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Power steering fluid lubricates and steers the wheels. Motor oils also lubricate different parts of the engine. Together they ensure a smooth driving experience. Due to their similar functions, people often ask, can you use motor oil for power steering fluid?
You can not use motor oil for power steering wheels due to the use of different levels of viscosity and chemical compounds. Doing so will cause the seals to clog or swell. It will hamper the performance of your car and may also damage the power steering system.
Aren’t they both the same? Or why can you not use them alternatively? Please have patience as we will answer all of your questions throughout the article.
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- 1 Are the motor oil and power steering fluid the same?
- 2 Can you use motor oil for power steering fluid?
- 3 What happens if you mix motor oil with the power steering fluid?
- 4 What kind of power steering fluid should I use?
- 5 Frequently Asked Questions (FAQs)
- 6 Final Takeaway
Are the motor oil and power steering fluid the same?
The motor oil and power steering fluid are not the same. They use different additives and components that make them suitable for different tasks.
For example, the Honda Power Steering Fluid, which is one of the best power steering fluids, is specially made to steer wheels in Honda vehicles. You can not use it for powering the engine.
The power steering fluid is caustic, while the motor oil is less caustic. Plus, the motor oil or engine oils have a few additives similar to the hydraulic fluid but with a high level of viscosities.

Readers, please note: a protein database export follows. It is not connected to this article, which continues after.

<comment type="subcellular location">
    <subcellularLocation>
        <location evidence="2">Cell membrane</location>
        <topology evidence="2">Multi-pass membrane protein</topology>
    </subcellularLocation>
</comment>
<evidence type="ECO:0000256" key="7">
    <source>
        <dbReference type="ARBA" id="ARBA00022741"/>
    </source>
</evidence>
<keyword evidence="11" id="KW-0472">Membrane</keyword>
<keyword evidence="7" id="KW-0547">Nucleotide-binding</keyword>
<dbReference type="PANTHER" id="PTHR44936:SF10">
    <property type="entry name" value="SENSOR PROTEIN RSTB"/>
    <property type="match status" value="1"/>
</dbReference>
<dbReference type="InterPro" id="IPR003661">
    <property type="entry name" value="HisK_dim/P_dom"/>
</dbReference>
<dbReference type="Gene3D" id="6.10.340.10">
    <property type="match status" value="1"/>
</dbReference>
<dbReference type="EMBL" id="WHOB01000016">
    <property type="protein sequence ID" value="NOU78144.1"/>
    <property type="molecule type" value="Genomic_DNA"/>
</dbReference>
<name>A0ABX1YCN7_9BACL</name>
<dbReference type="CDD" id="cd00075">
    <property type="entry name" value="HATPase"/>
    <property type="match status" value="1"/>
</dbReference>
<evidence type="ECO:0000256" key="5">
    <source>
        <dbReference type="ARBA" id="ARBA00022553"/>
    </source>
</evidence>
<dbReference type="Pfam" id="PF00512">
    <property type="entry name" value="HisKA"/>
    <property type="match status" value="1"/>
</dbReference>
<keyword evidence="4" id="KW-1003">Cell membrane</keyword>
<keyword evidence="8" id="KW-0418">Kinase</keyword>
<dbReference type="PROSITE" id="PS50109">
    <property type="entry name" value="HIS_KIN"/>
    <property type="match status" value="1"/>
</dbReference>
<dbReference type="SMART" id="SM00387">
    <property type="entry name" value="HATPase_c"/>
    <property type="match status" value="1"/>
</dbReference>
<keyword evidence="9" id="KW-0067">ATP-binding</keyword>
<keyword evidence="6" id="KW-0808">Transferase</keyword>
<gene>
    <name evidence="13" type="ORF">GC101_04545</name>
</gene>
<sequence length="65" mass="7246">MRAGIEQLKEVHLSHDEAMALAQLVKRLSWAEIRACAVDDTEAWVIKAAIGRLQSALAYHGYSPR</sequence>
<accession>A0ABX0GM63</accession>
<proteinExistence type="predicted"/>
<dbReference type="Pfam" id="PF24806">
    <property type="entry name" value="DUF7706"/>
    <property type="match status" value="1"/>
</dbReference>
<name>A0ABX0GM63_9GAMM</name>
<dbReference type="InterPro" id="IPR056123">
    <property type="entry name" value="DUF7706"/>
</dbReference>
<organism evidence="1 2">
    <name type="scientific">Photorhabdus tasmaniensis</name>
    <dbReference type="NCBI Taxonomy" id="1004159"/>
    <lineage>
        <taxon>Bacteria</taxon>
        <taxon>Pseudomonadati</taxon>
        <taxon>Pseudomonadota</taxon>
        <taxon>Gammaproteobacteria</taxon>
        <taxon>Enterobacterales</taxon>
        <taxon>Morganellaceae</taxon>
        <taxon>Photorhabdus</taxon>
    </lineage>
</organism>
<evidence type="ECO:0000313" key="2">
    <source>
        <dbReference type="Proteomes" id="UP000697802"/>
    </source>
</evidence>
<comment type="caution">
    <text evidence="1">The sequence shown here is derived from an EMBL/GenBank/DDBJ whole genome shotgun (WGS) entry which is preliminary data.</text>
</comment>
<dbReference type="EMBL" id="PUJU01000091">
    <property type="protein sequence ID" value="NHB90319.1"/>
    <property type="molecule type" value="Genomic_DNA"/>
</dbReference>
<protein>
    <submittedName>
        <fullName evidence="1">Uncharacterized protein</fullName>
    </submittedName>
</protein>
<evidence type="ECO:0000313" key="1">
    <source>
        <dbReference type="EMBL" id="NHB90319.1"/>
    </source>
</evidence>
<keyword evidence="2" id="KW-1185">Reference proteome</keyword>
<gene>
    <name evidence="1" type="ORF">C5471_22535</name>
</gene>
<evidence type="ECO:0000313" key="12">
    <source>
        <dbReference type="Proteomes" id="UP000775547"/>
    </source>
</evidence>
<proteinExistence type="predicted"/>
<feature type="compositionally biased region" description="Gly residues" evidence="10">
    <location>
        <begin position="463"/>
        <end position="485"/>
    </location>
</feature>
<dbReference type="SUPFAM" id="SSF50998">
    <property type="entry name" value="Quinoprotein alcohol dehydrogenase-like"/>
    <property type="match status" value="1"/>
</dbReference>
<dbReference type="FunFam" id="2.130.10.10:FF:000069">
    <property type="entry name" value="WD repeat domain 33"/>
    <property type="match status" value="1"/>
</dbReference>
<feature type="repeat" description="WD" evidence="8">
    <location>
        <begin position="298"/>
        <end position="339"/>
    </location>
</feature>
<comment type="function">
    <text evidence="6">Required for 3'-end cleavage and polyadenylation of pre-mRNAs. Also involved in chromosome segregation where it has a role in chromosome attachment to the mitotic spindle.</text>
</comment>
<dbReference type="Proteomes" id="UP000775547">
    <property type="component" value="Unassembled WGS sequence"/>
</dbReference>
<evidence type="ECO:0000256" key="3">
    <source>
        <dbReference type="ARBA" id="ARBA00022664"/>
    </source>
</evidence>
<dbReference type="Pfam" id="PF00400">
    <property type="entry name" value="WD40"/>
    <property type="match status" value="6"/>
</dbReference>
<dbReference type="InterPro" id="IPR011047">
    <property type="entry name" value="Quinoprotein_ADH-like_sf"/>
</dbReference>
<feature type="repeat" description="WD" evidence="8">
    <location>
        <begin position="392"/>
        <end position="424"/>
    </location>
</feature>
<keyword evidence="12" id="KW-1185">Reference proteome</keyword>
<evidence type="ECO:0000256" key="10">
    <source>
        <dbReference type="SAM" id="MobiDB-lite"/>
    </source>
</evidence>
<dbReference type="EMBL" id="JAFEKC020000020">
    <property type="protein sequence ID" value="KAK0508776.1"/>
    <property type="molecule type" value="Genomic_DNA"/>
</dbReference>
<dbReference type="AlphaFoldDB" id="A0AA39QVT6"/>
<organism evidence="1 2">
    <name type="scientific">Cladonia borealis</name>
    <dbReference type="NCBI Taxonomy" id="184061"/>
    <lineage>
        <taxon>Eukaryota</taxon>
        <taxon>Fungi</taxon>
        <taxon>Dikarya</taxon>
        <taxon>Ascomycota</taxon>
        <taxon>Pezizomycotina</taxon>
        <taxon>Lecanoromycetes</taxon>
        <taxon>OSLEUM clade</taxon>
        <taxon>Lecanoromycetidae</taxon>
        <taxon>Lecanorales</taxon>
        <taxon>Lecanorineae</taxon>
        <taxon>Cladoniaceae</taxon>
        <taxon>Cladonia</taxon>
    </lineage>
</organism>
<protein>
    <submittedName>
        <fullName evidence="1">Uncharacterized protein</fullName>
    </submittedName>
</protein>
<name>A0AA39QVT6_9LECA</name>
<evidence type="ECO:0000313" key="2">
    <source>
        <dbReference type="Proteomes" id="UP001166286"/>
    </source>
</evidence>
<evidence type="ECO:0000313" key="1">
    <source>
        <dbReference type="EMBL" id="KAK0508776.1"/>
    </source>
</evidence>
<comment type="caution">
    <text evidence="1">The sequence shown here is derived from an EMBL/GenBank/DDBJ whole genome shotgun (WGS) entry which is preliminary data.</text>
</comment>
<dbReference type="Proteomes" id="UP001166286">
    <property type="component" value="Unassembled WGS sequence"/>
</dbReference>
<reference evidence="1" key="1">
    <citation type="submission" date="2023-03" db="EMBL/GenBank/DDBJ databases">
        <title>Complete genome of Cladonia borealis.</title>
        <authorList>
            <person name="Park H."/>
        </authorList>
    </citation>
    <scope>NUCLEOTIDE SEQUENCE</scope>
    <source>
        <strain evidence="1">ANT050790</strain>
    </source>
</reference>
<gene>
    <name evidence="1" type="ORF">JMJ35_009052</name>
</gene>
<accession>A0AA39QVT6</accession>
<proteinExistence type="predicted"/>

The steering fluid is quite identical to the hydraulic fluid, but the chemical compounds are pretty different from motor oil. Now the obvious question is whether you can use motor oil instead of steering wheel fluid or not.
Can you use motor oil for power steering fluid?
You can not use motor oil instead of power steering fluid. The main reason behind this is their usage of different components. Similarly, you can not use a power steering fluid in engine oil.
Power steering fluids steer the wheel to make your driving experience more smooth. The motor oil also contributes to the process, but it works in the engine system.
To be more clear, motor oils lubricate the engine’s moving parts. It helps to prevent damage and make the combustion process smooth.
The heat resistance in motor oils is high due to the hot temperature in the system. It is synthetic, and good motor oils will increase the mileage of your car.
Mobil 1 High Mileage Full Synthetic Motor Oil is one of the best motor oils on the market. Its viscosity is 5w-20 and can protect engines from heat up to 500°F.
On the other hand, power steering fluid steers the wheels for better turns and movements of the wheels. It ensures that the pistons, valves, hoses, and steering pumps work smoothly to make steering effortless.
The jobs for power steering fluid and motor oils are completely different from each other. Can you substitute motor oil for power steering fluid? The straightforward answer is, No.
If you need a good power steering fluid within a low budget, you can go for the Royal Purple MAX EZ Power Steering Fluid. The smaller bottle is only 12 oz, and the price is pretty reasonable.
What happens if you mix motor oil with the power steering fluid?
You may also be curious about what happens if you mistakenly use the engine oil in the power steering system? Or what happens if you mix or drop a little bit of motor oil in power steering fluid?
If a small amount of oil mixed with power steering fluid by mistake or intentionally, it will contaminate the fluid and will cause the seals to clog or swell. As a result, the functionality of the power steering will be hampered, and you will not get good performance from your car.
What to do if you accidentally put transmission fluid in power steering? The best solution in this situation is to drain out all the fluid and replace it with a good quality power steering fluid such as the Lubegard 23232 Complete Synthetic Power Steering Fluid.